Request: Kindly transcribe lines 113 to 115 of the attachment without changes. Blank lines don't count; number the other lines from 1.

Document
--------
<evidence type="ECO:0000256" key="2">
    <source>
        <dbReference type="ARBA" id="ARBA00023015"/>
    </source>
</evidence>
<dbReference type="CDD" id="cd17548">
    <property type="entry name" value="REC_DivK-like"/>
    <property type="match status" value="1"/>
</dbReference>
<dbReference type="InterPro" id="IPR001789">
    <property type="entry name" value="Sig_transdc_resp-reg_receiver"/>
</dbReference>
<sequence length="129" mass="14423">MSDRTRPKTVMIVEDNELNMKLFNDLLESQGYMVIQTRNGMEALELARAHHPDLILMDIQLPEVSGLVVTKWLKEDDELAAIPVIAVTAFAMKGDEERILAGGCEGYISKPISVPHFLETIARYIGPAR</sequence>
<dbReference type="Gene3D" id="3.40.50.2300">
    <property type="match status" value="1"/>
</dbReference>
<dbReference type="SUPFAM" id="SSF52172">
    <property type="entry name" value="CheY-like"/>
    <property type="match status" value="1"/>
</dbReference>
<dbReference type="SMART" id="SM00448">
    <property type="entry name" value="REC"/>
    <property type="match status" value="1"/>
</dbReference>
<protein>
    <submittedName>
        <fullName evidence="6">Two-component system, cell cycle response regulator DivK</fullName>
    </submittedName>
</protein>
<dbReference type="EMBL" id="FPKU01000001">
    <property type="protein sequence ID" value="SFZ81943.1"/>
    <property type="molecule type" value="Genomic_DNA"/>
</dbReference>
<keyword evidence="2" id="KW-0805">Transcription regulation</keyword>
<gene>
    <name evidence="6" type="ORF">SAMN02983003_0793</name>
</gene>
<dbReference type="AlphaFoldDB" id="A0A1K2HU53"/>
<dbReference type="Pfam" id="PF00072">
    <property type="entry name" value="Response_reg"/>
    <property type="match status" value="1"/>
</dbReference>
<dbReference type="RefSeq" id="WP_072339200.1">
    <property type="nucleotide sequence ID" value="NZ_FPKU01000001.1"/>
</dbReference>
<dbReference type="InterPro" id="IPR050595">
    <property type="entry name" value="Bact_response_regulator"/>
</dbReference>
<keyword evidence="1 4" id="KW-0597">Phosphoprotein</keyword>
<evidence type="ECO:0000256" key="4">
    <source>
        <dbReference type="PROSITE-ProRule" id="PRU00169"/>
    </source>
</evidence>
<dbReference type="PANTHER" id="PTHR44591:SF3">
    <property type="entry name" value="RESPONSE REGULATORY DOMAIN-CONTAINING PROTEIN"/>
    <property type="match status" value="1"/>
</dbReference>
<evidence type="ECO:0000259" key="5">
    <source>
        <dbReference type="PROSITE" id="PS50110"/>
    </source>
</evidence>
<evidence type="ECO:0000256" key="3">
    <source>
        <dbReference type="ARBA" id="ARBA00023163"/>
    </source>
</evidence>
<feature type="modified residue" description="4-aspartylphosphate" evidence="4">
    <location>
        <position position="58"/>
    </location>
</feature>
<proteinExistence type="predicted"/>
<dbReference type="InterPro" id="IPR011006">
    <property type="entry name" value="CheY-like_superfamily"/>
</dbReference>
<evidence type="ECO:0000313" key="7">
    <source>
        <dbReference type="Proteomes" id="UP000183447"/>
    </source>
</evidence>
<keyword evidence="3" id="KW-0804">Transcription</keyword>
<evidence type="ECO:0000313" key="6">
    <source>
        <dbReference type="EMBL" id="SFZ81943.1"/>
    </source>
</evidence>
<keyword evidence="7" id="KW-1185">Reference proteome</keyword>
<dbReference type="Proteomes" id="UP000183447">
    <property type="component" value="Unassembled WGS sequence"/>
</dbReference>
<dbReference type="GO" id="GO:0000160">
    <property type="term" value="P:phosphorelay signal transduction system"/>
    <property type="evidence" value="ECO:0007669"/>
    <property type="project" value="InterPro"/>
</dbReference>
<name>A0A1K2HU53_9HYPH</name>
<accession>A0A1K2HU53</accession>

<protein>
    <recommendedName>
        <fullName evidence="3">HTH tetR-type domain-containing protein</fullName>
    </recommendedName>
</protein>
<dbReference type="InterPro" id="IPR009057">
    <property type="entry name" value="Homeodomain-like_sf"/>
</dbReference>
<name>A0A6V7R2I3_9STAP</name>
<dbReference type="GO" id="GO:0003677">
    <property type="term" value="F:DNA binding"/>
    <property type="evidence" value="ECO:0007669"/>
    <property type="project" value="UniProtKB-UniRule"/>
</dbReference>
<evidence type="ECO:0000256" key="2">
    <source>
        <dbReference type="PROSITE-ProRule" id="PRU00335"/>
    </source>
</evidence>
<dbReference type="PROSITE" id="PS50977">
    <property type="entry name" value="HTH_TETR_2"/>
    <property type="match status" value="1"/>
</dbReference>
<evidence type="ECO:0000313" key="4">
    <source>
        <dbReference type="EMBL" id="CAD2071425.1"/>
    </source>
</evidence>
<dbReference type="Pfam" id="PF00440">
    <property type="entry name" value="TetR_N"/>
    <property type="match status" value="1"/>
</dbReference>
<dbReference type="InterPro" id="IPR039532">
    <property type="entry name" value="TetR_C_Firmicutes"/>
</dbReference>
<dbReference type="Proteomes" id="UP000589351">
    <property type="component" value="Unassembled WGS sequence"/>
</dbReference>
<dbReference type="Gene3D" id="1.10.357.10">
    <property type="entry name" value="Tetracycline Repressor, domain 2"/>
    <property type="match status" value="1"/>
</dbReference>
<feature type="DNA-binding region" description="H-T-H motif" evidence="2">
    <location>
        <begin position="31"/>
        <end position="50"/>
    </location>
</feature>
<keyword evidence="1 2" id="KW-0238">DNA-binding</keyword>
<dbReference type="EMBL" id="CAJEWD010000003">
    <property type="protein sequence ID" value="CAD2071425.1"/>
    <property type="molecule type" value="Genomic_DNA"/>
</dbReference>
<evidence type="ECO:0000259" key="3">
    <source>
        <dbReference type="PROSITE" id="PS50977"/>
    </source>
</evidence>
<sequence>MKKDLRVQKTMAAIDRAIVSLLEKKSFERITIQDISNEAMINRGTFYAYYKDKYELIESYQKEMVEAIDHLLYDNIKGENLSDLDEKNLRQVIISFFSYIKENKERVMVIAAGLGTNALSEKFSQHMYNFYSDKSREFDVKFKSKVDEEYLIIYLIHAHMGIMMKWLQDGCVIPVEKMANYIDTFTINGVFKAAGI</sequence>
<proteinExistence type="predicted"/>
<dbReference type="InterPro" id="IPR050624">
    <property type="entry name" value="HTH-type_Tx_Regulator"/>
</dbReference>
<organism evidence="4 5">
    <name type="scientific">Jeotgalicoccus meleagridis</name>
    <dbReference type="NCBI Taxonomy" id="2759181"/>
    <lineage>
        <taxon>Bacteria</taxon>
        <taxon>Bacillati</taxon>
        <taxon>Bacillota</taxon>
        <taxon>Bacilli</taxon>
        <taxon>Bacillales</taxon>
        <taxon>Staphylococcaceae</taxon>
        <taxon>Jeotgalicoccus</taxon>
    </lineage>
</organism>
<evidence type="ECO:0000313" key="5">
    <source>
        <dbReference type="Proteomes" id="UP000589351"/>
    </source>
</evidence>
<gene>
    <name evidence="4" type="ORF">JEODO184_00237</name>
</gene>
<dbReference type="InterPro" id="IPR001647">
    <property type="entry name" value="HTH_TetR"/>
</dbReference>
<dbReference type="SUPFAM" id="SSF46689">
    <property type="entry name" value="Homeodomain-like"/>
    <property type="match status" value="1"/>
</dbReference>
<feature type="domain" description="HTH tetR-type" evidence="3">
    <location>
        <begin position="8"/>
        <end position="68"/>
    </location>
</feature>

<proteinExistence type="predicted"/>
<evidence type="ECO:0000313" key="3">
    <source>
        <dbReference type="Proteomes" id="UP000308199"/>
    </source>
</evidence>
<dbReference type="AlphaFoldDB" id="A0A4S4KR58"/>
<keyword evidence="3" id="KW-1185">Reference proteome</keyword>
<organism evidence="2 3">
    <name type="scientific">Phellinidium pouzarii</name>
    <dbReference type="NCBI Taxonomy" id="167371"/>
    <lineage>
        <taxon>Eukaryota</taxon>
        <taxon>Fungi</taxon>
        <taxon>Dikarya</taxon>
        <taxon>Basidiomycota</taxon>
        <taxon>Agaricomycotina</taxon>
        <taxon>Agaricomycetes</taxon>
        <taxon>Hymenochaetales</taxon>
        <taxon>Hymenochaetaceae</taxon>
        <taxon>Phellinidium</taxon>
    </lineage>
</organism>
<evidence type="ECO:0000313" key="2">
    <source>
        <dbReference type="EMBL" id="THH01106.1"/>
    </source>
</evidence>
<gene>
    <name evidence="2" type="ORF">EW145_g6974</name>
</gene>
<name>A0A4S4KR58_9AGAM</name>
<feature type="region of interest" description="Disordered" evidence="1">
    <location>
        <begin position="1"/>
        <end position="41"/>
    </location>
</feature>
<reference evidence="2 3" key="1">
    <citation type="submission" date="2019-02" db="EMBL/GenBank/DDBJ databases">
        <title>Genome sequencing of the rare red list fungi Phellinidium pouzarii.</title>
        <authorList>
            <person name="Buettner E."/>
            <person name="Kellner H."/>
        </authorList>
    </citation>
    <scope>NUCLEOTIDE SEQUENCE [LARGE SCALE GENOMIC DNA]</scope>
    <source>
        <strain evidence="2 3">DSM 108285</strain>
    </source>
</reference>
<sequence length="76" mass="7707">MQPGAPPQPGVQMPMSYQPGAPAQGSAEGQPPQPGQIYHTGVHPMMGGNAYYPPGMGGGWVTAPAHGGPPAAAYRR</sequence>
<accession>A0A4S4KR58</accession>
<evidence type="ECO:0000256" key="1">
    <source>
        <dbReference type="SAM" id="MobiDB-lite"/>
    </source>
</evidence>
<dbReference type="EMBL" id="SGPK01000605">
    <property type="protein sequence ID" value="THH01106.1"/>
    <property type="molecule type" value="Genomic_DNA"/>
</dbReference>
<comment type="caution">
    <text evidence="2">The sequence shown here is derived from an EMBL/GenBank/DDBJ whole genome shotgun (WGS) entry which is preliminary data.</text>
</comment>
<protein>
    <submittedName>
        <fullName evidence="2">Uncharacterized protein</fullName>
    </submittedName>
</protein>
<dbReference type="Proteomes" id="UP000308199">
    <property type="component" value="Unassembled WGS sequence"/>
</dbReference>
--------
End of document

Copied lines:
</dbReference>
<evidence type="ECO:0000256" key="2">
    <source>